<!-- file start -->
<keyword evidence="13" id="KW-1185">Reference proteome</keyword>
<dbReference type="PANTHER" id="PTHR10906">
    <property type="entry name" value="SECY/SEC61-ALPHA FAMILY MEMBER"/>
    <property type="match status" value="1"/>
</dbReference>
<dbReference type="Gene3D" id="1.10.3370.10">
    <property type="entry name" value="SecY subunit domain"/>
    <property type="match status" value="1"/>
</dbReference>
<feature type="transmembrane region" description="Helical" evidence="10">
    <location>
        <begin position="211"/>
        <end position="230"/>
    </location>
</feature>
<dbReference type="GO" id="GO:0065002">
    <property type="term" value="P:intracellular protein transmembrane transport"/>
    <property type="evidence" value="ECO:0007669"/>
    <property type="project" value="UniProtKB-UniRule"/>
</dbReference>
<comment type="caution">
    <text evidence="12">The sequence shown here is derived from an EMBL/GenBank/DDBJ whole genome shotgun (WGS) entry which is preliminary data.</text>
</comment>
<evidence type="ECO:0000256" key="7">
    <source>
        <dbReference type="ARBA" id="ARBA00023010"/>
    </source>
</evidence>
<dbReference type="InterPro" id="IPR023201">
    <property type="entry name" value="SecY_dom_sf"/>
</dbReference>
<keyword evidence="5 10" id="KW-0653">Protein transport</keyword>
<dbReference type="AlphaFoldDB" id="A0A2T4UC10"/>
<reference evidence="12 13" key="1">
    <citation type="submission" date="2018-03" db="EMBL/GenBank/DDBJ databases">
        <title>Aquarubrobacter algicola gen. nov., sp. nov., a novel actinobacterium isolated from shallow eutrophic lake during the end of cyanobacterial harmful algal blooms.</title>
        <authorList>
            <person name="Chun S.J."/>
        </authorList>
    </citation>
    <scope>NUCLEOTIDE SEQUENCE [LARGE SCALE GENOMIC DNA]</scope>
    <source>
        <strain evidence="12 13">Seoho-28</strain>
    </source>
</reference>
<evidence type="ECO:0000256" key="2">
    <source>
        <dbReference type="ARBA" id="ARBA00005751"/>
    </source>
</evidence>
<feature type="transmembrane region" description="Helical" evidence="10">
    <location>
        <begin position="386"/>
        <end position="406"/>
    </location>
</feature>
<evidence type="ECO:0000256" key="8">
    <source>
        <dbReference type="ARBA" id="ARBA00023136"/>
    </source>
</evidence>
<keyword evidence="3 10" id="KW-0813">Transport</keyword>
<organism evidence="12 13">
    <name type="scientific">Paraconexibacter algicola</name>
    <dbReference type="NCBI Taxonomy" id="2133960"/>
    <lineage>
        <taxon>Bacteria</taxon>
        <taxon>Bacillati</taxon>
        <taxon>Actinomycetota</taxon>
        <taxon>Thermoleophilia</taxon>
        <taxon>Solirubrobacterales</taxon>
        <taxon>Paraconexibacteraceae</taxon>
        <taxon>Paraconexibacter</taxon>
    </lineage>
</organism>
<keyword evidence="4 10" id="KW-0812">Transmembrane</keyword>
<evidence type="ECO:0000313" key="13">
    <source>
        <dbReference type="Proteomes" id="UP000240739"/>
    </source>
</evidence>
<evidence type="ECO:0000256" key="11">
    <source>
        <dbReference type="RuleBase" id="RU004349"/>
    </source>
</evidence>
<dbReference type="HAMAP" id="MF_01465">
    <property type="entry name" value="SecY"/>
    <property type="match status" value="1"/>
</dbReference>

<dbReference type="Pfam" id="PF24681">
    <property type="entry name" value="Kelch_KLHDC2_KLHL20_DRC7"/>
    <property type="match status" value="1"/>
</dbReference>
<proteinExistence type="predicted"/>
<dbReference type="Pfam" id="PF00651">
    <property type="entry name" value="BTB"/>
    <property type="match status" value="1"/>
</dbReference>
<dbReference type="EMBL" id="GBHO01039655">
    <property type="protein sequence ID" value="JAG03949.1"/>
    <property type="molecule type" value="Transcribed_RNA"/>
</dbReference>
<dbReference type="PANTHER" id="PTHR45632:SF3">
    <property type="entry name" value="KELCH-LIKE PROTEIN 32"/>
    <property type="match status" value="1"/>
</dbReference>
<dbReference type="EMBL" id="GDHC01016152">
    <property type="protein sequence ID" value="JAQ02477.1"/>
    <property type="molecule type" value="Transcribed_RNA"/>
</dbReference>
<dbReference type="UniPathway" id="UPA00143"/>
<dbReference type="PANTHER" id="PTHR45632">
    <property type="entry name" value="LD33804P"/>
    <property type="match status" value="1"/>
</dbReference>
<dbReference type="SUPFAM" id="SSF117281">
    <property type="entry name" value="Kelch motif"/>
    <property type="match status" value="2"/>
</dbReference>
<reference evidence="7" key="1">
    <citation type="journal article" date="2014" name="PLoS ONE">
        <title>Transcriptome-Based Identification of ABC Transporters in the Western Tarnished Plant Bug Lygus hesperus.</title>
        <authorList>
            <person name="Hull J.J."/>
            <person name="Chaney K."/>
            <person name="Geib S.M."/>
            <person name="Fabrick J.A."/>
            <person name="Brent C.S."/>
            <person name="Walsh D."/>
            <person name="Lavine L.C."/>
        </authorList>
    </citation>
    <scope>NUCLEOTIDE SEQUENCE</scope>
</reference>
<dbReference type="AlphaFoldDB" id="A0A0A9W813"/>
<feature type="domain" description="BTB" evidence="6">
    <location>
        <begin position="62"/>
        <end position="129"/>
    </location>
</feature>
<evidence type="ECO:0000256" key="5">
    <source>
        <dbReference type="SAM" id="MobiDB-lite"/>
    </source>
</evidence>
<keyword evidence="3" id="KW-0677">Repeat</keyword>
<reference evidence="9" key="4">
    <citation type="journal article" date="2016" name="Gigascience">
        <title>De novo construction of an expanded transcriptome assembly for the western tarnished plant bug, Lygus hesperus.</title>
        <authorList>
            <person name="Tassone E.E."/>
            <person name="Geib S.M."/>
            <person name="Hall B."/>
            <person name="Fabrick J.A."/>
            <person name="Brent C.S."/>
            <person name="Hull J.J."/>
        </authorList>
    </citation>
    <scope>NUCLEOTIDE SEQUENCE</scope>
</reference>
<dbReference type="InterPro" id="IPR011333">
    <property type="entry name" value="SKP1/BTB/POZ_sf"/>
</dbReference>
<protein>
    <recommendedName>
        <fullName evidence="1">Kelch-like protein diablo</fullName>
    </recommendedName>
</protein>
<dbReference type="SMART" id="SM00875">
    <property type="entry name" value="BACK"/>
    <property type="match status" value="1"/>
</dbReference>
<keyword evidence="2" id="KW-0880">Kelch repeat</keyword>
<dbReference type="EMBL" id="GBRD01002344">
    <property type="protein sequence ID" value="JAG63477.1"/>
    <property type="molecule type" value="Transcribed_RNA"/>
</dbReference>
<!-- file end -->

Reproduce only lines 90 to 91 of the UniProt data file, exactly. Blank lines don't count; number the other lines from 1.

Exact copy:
</dbReference>

<dbReference type="Pfam" id="PF24681">